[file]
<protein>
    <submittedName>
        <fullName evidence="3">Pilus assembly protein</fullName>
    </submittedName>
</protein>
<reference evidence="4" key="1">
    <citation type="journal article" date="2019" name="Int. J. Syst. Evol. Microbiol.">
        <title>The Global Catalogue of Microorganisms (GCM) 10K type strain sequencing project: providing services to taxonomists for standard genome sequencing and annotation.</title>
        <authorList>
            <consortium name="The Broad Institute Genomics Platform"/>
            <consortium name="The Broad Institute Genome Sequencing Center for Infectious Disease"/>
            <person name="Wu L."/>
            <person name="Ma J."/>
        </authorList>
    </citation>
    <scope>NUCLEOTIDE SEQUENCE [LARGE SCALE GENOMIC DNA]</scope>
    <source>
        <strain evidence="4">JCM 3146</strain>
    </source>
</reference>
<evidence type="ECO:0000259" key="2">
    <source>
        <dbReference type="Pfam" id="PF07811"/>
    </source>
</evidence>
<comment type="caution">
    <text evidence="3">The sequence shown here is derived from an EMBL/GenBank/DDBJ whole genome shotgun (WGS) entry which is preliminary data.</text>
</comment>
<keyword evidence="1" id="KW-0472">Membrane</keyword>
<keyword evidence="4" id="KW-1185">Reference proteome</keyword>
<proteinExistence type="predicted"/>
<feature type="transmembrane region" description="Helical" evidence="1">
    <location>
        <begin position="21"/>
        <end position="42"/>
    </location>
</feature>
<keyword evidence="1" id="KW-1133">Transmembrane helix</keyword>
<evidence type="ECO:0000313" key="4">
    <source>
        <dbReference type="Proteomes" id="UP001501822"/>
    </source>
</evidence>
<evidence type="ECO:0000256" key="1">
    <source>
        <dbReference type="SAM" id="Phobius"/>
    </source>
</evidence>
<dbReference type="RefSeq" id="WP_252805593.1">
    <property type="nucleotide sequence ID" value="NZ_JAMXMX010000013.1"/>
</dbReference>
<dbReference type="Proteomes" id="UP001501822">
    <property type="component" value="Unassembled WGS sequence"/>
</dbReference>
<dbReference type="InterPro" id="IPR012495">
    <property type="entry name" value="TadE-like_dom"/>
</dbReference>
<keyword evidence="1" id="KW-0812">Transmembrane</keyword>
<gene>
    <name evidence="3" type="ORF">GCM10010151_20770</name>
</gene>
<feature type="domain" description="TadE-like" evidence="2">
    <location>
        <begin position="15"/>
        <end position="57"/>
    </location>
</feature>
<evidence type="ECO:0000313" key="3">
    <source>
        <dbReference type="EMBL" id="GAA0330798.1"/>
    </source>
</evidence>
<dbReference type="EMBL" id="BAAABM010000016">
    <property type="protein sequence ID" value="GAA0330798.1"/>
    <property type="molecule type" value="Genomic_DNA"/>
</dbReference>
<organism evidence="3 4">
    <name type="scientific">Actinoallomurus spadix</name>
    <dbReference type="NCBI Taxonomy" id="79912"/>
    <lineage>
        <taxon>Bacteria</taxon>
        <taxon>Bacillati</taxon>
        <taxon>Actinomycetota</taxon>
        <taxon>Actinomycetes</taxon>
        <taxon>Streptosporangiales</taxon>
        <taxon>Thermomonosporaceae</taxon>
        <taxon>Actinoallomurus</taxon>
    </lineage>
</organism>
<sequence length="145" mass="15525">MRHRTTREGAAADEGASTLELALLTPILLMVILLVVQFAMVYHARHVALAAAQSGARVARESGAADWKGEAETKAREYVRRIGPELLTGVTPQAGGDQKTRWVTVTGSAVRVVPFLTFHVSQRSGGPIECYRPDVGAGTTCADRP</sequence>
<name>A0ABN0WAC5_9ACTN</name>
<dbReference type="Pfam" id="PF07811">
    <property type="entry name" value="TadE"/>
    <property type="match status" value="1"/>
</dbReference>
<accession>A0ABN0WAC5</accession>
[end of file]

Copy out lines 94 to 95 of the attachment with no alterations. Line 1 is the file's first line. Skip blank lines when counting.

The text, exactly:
    <property type="match status" value="1"/>
</dbReference>